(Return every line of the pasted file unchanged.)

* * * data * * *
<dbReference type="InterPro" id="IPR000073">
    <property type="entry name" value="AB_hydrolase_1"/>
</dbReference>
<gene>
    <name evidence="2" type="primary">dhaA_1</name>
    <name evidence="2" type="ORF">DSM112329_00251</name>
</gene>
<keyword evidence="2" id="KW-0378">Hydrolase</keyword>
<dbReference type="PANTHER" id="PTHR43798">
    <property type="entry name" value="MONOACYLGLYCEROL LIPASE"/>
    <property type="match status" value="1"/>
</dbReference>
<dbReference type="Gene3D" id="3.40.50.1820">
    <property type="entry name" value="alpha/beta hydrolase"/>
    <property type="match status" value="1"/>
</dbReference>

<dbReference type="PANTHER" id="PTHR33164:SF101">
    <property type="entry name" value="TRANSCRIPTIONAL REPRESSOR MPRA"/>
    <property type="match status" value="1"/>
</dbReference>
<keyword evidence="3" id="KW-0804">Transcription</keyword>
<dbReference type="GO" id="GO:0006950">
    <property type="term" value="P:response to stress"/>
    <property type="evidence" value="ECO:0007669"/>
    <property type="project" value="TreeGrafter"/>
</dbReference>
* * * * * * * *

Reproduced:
<dbReference type="InterPro" id="IPR000073">
    <property type="entry name" value="AB_hydrolase_1"/>
</dbReference>
<gene>
    <name evidence="2" type="primary">dhaA_1</name>
    <name evidence="2" type="ORF">DSM112329_00251</name>
</gene>
<keyword evidence="2" id="KW-0378">Hydrolase</keyword>
<dbReference type="PANTHER" id="PTHR43798">
    <property type="entry name" value="MONOACYLGLYCEROL LIPASE"/>
    <property type="match status" value="1"/>
</dbReference>
<dbReference type="Gene3D" id="3.40.50.1820">
    <property type="entry name" value="alpha/beta hydrolase"/>
    <property type="match status" value="1"/>
</dbReference>

<dbReference type="PANTHER" id="PTHR33164:SF101">
    <property type="entry name" value="TRANSCRIPTIONAL REPRESSOR MPRA"/>
    <property type="match status" value="1"/>
</dbReference>
<keyword evidence="3" id="KW-0804">Transcription</keyword>
<dbReference type="GO" id="GO:0006950">
    <property type="term" value="P:response to stress"/>
    <property type="evidence" value="ECO:0007669"/>
    <property type="project" value="TreeGrafter"/>
</dbReference>